Other critics point out a lack of enforcement actions to crack down on industry polluters.

“The number of refineries and chemical plants emitting high levels of benzene, a chemical linked to leukemia, has fallen slightly since Biden took office,” notes The Spokesman-Review. “But as of this summer, data shows eight facilities continued to release excessive amounts of the sweet-smelling gas, which is one of the most dangerous pollutants that these industries emit. All but one of them are near disadvantaged communities in Texas and Louisiana. While the EPA has recently [increased] enforcement, regulators only acted after the inspector general opened an investigation, according to interviews with agency staff. That probe found in September that for years, the agency did not enforce the federal ‘action level’ for the carcinogen.”

EPA officials blame enforcement delays on “budget cuts” and a leftover attitude from the Trump administration of “cooperative federalism,” meaning states are left with primary enforcement responsibility, The Spokesman-Review adds.

“Within the agency, some have blamed the delays on EPA’s Region 6 office in Dallas, which covers Texas, Louisiana and three adjoining states. Though the office is tasked with making sure state regulators properly enforce the Clean Air Act (CAA) and other environmental laws, environmental advocates say it has been far too lenient under both Democratic and Republican presidents.”

“The office’s air enforcement team tried to look busy … by pursuing simple cases that could be closed quickly and that rarely led to big fines or emissions reductions,” said Debbie Ford, a senior EPA enforcement officer who retired from the Dallas office in 2021, according to The Spokesman-Review.

“According to a study published last year, funded in part by the EPA, cities where neighborhoods were redlined tended to have higher levels of air pollution nearly a century later,” The Spokesman-Review continues. “Polluting industries in Louisiana and Texas have historically faced few consequences, and residents said they have rarely been able to count on the federal government to act as a backstop.”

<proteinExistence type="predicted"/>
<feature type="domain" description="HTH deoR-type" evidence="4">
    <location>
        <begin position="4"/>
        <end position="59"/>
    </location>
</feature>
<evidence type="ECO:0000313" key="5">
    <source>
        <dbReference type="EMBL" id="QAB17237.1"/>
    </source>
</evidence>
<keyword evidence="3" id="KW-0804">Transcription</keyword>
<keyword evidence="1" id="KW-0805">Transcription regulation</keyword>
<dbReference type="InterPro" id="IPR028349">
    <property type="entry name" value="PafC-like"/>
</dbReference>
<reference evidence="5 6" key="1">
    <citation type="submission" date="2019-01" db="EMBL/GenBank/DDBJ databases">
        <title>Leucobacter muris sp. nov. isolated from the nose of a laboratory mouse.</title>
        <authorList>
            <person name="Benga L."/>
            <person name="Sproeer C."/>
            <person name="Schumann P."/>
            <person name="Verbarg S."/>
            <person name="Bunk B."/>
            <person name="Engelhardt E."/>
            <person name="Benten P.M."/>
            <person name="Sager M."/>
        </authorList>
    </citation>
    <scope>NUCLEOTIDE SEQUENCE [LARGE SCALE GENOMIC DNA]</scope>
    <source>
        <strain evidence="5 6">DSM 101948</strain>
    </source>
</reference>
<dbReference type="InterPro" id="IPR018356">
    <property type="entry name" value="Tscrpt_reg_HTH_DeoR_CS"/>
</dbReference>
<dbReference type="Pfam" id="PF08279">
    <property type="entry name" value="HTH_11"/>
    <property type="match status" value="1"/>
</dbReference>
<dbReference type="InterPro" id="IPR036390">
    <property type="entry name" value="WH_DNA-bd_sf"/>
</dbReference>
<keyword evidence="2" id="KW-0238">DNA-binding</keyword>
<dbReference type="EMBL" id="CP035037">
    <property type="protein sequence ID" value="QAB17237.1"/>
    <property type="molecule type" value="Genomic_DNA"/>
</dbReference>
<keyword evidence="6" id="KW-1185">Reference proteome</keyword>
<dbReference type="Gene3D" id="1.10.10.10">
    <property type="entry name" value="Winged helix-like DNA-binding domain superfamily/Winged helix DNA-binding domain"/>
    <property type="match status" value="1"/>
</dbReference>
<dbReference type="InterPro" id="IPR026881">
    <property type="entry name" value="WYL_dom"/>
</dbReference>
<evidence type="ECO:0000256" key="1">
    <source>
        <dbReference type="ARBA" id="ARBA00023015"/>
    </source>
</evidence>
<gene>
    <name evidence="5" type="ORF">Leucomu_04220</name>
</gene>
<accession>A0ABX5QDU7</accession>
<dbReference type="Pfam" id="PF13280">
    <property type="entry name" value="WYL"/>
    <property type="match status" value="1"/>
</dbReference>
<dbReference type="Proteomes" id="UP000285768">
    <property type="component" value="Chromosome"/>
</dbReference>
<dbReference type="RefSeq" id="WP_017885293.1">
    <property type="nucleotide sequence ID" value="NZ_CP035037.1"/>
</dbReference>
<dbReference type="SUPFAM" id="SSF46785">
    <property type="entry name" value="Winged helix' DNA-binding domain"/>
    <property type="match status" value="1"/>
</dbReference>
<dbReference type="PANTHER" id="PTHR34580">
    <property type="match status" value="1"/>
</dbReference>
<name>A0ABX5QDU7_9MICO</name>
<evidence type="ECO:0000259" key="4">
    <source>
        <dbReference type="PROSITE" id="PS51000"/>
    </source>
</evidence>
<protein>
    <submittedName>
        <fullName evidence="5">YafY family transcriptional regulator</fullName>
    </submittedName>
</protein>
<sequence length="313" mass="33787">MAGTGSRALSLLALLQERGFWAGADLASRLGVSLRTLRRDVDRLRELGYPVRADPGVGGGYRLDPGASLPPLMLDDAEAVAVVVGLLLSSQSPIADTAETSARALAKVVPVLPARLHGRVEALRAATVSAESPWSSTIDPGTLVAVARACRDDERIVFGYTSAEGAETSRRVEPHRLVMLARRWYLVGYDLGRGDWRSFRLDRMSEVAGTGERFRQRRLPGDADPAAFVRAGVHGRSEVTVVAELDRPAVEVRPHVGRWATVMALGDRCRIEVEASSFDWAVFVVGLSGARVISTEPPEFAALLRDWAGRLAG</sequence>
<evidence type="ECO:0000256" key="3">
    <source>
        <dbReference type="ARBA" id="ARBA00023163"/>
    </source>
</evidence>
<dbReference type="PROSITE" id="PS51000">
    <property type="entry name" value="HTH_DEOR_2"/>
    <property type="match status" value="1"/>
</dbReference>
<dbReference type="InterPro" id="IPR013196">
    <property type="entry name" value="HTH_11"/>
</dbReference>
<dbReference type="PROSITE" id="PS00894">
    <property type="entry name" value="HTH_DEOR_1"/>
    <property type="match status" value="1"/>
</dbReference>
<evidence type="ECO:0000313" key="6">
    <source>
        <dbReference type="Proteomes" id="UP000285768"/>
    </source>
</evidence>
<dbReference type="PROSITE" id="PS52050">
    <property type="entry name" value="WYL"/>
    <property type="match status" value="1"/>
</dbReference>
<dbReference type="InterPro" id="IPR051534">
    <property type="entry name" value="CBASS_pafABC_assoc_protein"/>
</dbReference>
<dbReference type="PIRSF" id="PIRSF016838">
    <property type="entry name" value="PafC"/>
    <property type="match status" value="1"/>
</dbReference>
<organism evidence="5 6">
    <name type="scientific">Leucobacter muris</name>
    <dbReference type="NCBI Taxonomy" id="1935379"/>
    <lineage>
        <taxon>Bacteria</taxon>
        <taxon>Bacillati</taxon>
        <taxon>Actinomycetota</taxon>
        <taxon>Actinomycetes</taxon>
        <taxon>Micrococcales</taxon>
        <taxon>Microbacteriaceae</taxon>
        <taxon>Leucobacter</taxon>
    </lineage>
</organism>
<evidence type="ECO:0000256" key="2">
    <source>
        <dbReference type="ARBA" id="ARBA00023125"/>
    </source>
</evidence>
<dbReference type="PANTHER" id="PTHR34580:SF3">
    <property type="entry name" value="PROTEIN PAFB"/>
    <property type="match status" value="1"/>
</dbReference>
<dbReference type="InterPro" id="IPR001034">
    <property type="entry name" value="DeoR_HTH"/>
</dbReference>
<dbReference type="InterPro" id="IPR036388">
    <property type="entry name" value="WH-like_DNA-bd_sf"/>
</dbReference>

Is it enough?

Resoundingly, advocates characterize EJ initiatives and the current efforts as “too little, too late” within a flawed system where federal regulators in regional offices are “loath to offend their local counterparts,” which leaves “enforcement cases in the hands of pro-business state agencies,” The Spokesman-Review notes.

Although many advocates are glad to see some efforts, they say it isn’t enough:

  • “Concerns have been raised questioning how certain federal actions may not fully align with the goals of addressing the needs of [EJ] communities,” says WRI.
  • “The [EJ] movement began in the 1980s as an effort to make sure environmental rules were fairly enforced in poor and minority communities,” the Manhattan Institute says. “But Biden’s EJ agenda goes far beyond that reasonable approach. … [His] agenda diverts spending and administrative resources away from traditional environmental priorities—such as reducing air and water pollution and lowering [GHG] emissions—and directs them toward amorphous social goals.”
  • “If Trump were to win in 2024, environmental advocates and some agency officials fear that enforcement would further sputter,” The Spokesman-Review article says. “Wilma Subra, a Louisiana chemist who has helped communities document and fight industrial pollution … fears the same pattern that has played out for years on the Gulf Coast may be repeating itself, she said: ‘We put all the data together and then enforcement never happens. This is what hurts. They came down, and we were of the impression they were going to do things,’ she said. ‘It’s not happening, and we’re running out of this administration’s time.’”

Industry takeaway

Corporations have long been villainized and portrayed as taking advantage of marginalized people and communities.

Regulated companies that have been found guilty of intentionally ignoring or attempting to bypass regulations designed to protect U.S. air and water quality face significant penalties. Those penalties surpass the costly enforcement fines imposed to include public boycotts and negative press that can permanently damage a company’s reputation.

“Environmental justice matters because businesses have an inherent social responsibility to contribute resources to marginalized populations,” says The Climate Pledge. “And committing to environmental justice is not just good practice, it’s good business: In a 2018 poll by Sustainable Brands, 90% of Gen Z consumers believe companies must take action on social and environmental issues, and 72% factor in a company’s Purpose when shopping.

“Now is the time to listen to the people and communities most impacted by the climate crisis, support their initiatives, and take action internally and externally to voice your solidarity. As capitalism has influenced our society the past few decades, it has also placed business as the most powerful institution to make changes.”